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Consider the Klein-Gordon equation: \begin{equation} \frac{\partial^2 \psi}{\partial t^2} = c^2 \Delta \psi - \frac{m^2 c^4}{\hbar^2} \psi, \end{equation} and define for each one of its solutions $\psi$ the quantity:

\begin{equation} P(\mathbf{x},t)= \hbar^2 \frac{\partial \psi}{ \partial t} \frac{\partial \psi^{*}}{ \partial t} + \hbar^2 c^2 \nabla \psi \cdot \nabla \psi^{*} + m^2 c^4 \psi \psi^{*}, \end{equation} Let us adopt the convention in which the generic point of the Minkowski space-time is $(x,y,z,ct)$. In Section (4.6) of his wonderful treatise Quantum Theory Bohm states that under a Lorentz transformation

(i) $P(\mathbf{x},t)$ transforms as the (4,4)-coordinate a rank two tensor,

(ii) $\int P(\mathbf{x},t) d\mathbf{x}$ transforms as the fourth component of a four-vector.

Could someone give me a proof of these two statements, please?

NOTE (1). All that I know about the Klein-Gordon equation is that $\psi$ is invariant under Lorentz transformations, that is if $\psi(\mathbf{x},t)$ is a solution of the Klein-Gordon equation, then the new function $\phi(\mathbf{x'},t')$ obtained by replacing the equations of a Lorentz boost $(\mathbf{x},ct) \rightarrow (\mathbf{x'},ct')$ in $\psi$ is again a solution of the Klein-Gordon equation.

NOTE (2). Bohm justifies assertion (i) by considering the particular solution $\psi= \exp i \left( \frac{Et-\mathbf{p} \cdot \mathbf{x} } {\hbar} \right)$, for which we get \begin{equation} P=E^2+p^2c^2+m^2c^4=2E^2, \end{equation} so that $P$ transforms actually as the square of an energy.

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    $\begingroup$ Double-check your signs, then see if you can spot a tensor $A_{\mu\nu}$ for which $P=A_{tt}$. $\endgroup$ – J.G. Oct 16 '18 at 18:04
  • $\begingroup$ Sorry, what do you mean? $\endgroup$ – Maurizio Barbato Oct 16 '18 at 20:20
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Actually, the $P(\mathbf{x},t)$ you mention is the 4,4-component of the stress-tensor $T_{ik}$ of the Klein-Gordon (K-G) field. In the following instead I will use the metric tensor $\eta_{ik}=diag(1,-1,-1,-1)$ and identify $P(\mathbf{x},t)$ with the 0,0-component of $T_{ik}$. Bohm aparently uses the other metric $diag(-1,-1,-1,1)$ convention. Moreover $c=1=\hbar$ is assumed.

One starts best off from the Lagrange density of the complex K-G: (Double appearing indices is summed over, i.e. Einstein summation convention):

$$ L = \partial_i \phi^\star \partial^i \phi - m^2 \phi^\star \phi$$

For a complex field $\phi$ and $\phi^\star$ are considered as independent variables. The definition of the stress tensor is given by:

$$T_{ik}=\sum_{\varphi}\varphi_{,k}\frac{\partial L}{\partial \varphi^{,i}} -L\eta_{ik}$$

with $\varphi = (\phi, \phi^\star)$.

Upon inserting the expression for the Lagrange density of the K-G field in the stress tensor's definition we get:

$$T_{ik} = \partial_i\phi^\star \partial_k\phi + \partial_k\phi^\star \partial_i\phi -L\eta_{ik}$$

The tensor property of $T_{ik}$ is rather obvious, as the partial derivatives $\partial_i$ respectively $\partial_k$ transform like covariant vectors and $\eta_{ik}$ is also a tensor. This is in particular true for the $(i,k)=(0,0)$-component:

$$T_{00} = 2\frac{\partial\phi^\star}{\partial t}\frac{\partial\phi}{\partial t} -L=\frac{\partial\phi^\star}{\partial t}\frac{\partial\phi}{\partial t}+\nabla\phi^\star\nabla\phi + m^2\phi^\star \phi\equiv P(\mathbf{x},t) $$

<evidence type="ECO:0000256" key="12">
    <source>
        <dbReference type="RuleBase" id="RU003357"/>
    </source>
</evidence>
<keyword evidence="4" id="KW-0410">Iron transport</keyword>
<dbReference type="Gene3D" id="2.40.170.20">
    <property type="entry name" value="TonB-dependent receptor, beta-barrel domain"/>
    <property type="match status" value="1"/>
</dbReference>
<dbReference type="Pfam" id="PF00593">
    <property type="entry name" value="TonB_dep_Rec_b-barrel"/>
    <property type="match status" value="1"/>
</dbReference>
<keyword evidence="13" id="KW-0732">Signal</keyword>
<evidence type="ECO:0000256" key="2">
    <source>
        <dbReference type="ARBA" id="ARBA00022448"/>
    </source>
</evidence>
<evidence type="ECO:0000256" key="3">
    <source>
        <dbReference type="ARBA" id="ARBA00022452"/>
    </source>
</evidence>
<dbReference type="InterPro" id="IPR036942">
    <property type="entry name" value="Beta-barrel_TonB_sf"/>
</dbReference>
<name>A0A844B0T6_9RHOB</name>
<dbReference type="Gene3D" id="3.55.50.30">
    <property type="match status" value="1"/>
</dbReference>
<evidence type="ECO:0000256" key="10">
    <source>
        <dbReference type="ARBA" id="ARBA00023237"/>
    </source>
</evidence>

The 4-momentum vector $P_i$ yields:

$$P_i = \int_{\partial\Omega} T_{ik} d\sigma^k$$

where $d\sigma^k$ is the vectorial hypersurface element which is parametrized by values $(u,v,w)$:

$$d\sigma_i =\epsilon_{ijkm}\frac{\partial x^j}{\partial u}\frac{\partial x^k}{\partial v}\frac{\partial x^m}{\partial w}du dv dw$$

If now the hypersurface $t=const$ is chosen, as parameters $(u,v,w)=(x,y,z)\equiv(x^1,x^2,x^3)$ can be used:

$$d\sigma_i =\epsilon_{ijkm}\delta^j_1\delta^k_2\delta^m_3 dx^1 dx^2 dx^3= \epsilon_{i,1,2,3}d^3x = (d^3x,\mathbf{0})$$

so we get for this particular hypersurface $t=const$:

$$P_i = \int_{t=const} T_{i0} d^3x $$

It can be shown that $P_i$ considered at another hypersurface $\partial\Omega$ which is Lorentz-transformed with respect to the original hypersurface $t=const$ has the same value if it is computed by the more general formula:

$$P_i = \int_{\partial\Omega} T_{ik} d\sigma^k$$

But due to the covariant way of writing it is clear that $P_i$ is a 4-vector (but this would not be longer true in curved space-time) and in particular

$$P_0 = \int_{t=const} T_{00} d^3x \equiv \int_{t=const}P(\mathbf{x},t) d^3x $$

the 0-component of the 4-vector $P_i$ (the momentum 4-vector), the energy of the K-G field.

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  • $\begingroup$ Dear Frederic thank you very very ... much for having answered my question: I could never have done it by myself! I add here the only missing step needed to justify the claim that $P_i$ can be computed by the general formula you have given above. Let us note that $T_{ik}$ has zero divergence, that is $\partial^{k} T_{ik}=0$, as it is immediately checked by using the Klein-Gordon equation for $\phi$ and $\phi^{*}$. Then your claim follows from the general argument given in Møller, Theory of Relativity, $\S 63$ or Pauli, Theory of Relativity, $\S 21$. $\endgroup$ – Maurizio Barbato Oct 17 '18 at 9:37
  • $\begingroup$ You are welcome. The claim you refer to in your comment is it that $P_i$ has the same value if the hypersurface $t=const$ is Lorentz-transformed to another hypersurface $\partial\Omega$ when computed with the more general formula? $\endgroup$ – Frederic Thomas Oct 19 '18 at 13:50
  • $\begingroup$ It is exactly that, Frederic. $\endgroup$ – Maurizio Barbato Oct 19 '18 at 15:17

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